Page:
Beyond the immediate volatility following the market open after the election is decided, the outcome of this political shuffle will have a lasting impact on the Japanese economy and currency. Yet much of its influence will be subtle. In contrast, general risk appetite trends could cause severe waves for the yen over the coming week. Over the past few weeks, bullish sentiment has stalled. The S&P 500 has stalled below 9,635; crude has failed to surmount $75/barrel; and carry trade has tested the same 10-month high through all of August. Either these markets will have to push through or retrace; and with the progress of these speculative markets, we will see sentiment unfold. Supporting an ongoing bull wave, there is still immense amounts of side-lined capital that can find its way into the market. However, even if there is another leg of the now five month advance, it will likely be short-lived. Sentiment is waging a heavy premium over what fundamentals suggest the recovery can support and the lack of investment turn over can produce in returns.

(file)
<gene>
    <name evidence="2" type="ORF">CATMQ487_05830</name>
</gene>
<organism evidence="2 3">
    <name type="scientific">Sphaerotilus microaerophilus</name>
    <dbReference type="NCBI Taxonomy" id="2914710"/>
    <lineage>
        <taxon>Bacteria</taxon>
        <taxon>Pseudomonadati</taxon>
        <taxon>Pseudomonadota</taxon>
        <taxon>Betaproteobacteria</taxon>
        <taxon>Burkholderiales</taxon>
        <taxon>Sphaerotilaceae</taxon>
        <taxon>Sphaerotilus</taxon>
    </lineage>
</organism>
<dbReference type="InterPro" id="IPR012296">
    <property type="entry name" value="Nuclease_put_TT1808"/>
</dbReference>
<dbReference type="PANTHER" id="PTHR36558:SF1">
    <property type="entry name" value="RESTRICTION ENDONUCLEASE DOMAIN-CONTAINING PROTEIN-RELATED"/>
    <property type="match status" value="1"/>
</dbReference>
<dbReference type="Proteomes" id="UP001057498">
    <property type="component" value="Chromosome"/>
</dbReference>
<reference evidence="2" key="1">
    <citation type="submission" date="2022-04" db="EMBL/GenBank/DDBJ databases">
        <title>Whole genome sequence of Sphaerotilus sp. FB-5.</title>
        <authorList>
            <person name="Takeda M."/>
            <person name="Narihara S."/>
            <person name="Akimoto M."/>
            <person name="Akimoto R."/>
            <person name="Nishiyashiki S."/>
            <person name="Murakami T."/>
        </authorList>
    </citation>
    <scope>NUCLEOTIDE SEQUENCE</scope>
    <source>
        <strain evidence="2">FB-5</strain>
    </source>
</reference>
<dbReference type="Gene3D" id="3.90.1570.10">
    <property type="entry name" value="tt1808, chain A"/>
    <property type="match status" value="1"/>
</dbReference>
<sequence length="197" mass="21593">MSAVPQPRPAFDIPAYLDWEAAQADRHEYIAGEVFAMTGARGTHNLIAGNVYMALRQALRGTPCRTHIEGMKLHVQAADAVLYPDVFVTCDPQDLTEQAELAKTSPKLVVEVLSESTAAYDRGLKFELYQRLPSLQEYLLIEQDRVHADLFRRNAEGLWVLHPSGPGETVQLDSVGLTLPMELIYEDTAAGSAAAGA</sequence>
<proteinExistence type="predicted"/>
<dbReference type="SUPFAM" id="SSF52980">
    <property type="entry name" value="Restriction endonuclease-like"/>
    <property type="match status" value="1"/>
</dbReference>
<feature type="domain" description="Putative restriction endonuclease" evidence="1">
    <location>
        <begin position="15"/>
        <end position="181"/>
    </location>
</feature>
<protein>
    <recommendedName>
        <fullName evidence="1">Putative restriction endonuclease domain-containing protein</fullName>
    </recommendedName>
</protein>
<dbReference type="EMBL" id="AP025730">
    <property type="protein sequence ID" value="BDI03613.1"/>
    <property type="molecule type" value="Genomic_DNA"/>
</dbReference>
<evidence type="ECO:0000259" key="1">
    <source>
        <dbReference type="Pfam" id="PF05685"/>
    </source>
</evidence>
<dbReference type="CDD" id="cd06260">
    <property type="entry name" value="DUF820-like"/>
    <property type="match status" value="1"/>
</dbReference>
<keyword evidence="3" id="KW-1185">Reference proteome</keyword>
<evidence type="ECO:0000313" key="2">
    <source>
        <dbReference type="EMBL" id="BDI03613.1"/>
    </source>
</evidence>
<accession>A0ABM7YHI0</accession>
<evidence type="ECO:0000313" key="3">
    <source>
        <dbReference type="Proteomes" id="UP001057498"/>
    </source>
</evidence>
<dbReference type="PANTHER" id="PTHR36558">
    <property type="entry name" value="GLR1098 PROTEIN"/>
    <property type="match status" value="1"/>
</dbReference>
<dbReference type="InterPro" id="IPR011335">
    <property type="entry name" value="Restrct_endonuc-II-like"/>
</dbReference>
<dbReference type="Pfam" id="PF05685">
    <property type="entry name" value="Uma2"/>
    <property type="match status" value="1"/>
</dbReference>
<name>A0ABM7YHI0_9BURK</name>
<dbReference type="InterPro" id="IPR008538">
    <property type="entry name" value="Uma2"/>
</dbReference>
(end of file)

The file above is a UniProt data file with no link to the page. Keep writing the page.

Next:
Finally, we should not ignore the data on Japan’s economic docket. There are few readings on hand; but they are potent in furthering growth forecasts. Housing starts and vehicle sales will offer a look into the availability of consumer credit and the willingness to purchase big ticket items given current market conditions. Further up the economic stream, industrial production will measure orders (domestic and foreign) by translating what it will mean for local growth and employment. The 2Q capital spending will benchmark this same sector.
British Pound Outlook Bearish on Technical Break Lower